The Wallowa County Humane Society is moving to new digs in the EM&M building at 117 East Main Street, just north of the Wallowa County Courthouse. They plan to open a thrift shop and eventually, a dog wash. The space will also accommodate their offices and a spiffy new cat room where adoptable kitties can stay overnight, providing plenty of space for their future families to get acquainted. The Humane Society hopes to be open, up, and running by October 1.
The space previously housed Belle Salon.
“Everybody’s excited about this move,” said Carol Vencill, Wallowa County Humane Society president. “This is another big step toward the sanctuary that we want to have eventually. And we hope to bring something back to businesses, bringing more people into downtown and helping any way we can.“
The Humane Society was being forced to move from their present location on North River Street because their building was scheduled for renovation by owner Michelle Star. WCHS was scheduled to move into a slightly smaller space, also owned by Star, with access from the alley behind El Bajio.
“If we moved into the smaller space that she had available, we thought we might lose our kitty room”, Vencill said. “Michelle found a way that we could have a separate space for cats during the day. Michelle has been really good to us, and very helpful. So we were going to move there and be happy.”
But then one of the WCHS volunteers noticed that the Belle Salon space would be available. “We came and saw the space and thought if we were going to take a bigger step, this would be the way to go,” Vencill said.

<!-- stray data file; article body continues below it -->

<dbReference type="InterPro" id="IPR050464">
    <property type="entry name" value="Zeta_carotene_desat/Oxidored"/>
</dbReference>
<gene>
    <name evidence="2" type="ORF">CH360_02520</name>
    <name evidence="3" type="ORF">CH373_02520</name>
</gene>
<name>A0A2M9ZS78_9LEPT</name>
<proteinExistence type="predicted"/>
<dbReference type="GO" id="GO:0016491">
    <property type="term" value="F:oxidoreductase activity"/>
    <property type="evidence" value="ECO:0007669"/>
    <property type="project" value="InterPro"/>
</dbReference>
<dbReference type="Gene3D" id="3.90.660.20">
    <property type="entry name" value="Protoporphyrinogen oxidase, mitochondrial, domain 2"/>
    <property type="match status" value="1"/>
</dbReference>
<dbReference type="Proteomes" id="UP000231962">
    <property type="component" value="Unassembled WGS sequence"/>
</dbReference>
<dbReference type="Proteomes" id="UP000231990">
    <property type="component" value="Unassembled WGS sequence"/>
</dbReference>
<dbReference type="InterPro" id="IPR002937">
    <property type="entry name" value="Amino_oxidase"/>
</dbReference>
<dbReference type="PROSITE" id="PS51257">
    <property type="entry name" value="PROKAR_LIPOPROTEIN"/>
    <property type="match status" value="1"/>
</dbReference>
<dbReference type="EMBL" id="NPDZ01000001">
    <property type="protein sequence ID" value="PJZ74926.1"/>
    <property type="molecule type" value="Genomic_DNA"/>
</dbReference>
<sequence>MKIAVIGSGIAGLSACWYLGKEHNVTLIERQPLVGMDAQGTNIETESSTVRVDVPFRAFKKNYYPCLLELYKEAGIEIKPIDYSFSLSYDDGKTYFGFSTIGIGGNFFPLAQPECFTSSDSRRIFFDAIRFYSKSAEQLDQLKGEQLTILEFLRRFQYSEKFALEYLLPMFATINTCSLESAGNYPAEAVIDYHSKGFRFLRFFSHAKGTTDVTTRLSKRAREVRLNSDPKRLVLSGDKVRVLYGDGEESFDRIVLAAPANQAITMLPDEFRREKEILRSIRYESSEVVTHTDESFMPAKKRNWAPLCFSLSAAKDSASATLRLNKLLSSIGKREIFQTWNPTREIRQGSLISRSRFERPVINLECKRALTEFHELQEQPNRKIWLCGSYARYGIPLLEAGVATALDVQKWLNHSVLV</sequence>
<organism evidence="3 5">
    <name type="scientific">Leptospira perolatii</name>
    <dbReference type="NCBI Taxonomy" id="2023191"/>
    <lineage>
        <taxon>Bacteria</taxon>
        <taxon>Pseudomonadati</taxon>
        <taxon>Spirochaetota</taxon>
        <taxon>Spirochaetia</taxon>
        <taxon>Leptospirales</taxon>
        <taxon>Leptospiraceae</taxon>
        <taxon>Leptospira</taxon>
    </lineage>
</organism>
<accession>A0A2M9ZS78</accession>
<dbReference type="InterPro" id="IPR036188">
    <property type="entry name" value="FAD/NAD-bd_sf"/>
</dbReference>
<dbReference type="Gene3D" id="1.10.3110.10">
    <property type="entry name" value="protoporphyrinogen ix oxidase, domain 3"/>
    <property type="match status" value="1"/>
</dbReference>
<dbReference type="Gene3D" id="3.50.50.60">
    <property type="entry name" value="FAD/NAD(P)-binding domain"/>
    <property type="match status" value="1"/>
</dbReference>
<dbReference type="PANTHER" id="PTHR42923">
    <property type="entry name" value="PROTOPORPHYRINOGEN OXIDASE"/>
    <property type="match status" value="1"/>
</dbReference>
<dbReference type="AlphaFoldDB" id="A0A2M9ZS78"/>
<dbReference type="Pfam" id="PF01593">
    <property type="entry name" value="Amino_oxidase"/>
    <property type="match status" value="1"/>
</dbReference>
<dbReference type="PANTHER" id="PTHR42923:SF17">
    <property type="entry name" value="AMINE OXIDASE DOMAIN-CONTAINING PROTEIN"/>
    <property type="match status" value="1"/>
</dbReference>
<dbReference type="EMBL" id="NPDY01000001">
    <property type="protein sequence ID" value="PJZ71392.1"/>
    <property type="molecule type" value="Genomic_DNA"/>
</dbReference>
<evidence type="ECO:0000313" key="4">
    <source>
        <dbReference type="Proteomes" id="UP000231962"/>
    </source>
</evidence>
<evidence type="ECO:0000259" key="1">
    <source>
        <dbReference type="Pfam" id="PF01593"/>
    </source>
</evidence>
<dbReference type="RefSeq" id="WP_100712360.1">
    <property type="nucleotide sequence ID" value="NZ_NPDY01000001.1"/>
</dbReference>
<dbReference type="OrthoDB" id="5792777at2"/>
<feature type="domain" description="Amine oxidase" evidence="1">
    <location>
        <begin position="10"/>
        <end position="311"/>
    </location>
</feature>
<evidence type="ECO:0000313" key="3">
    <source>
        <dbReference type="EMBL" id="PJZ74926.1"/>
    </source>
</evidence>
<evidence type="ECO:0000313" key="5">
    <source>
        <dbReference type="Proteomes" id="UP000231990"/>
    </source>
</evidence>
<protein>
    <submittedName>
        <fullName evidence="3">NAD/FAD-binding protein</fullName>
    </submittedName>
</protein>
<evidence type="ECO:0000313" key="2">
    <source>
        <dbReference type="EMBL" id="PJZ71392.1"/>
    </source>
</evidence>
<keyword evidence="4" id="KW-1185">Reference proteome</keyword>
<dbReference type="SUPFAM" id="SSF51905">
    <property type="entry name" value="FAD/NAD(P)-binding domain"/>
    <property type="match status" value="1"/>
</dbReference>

It was an opportune moment. Second Best was closing its doors, and the idea of running a thrift shop in the larger space on Main Street was appealing to the Humane Society board of directors.
“I felt that two thrift stores in Enterprise (Second Best and Soropimist) were enough, and so we did not try to open a thrift shop in the past. Now that Second Best is closing, there is need for that second thrift store,” Vencill said. The Humane Society plans to work with Soroptimist, rather than compete with them. “We want to be working with the Soroptimist as best as we can,” Vencill said. That may mean being open different days, specializing in slightly different kinds of merchandise, or other things. “This is so new, that we haven’t had a chance to talk with them,” Vencill noted.
Second Best owner Larry Bowen has supported the Humane Society’s desire to carry on the thrift shop tradition. It makes sense, because Bowen’s mother operated a thrift store in the very same place as the Humane Society’s new shop back in 1978.
He sold his entire inventory of 17 clothing racks and multiple shelves to them for $450, and included two big bookcases, two little bookcases, a dressing room with three mirrors, his credit card machine and his store’s front counter in the deal.
“Larry has been really, really helpful in all this,” Vencill said.
Although they have all the pieces and parts of a bright future, there’s a lot of work ahead for WCHS.
“We have a lot to juggle. We have to figure out where to put things, how to balance the store with everything else. We know where the cat room will go. We have permission and the plumbing to put in a dog wash, but that will be in the future once we get everything else figured out.”
None of Second Best’s inventory—clothes, furniture, kitchenware, etc. — came along with the shelves, racks and other things. So the Wallowa County Humane Society needs donated merchandise: clothing and other things to occupy those 17 racks and multiple shelves and sell. For now, donations will be accepted on a limited basis by calling the Wallowa County Humane Society at 541-263-0336.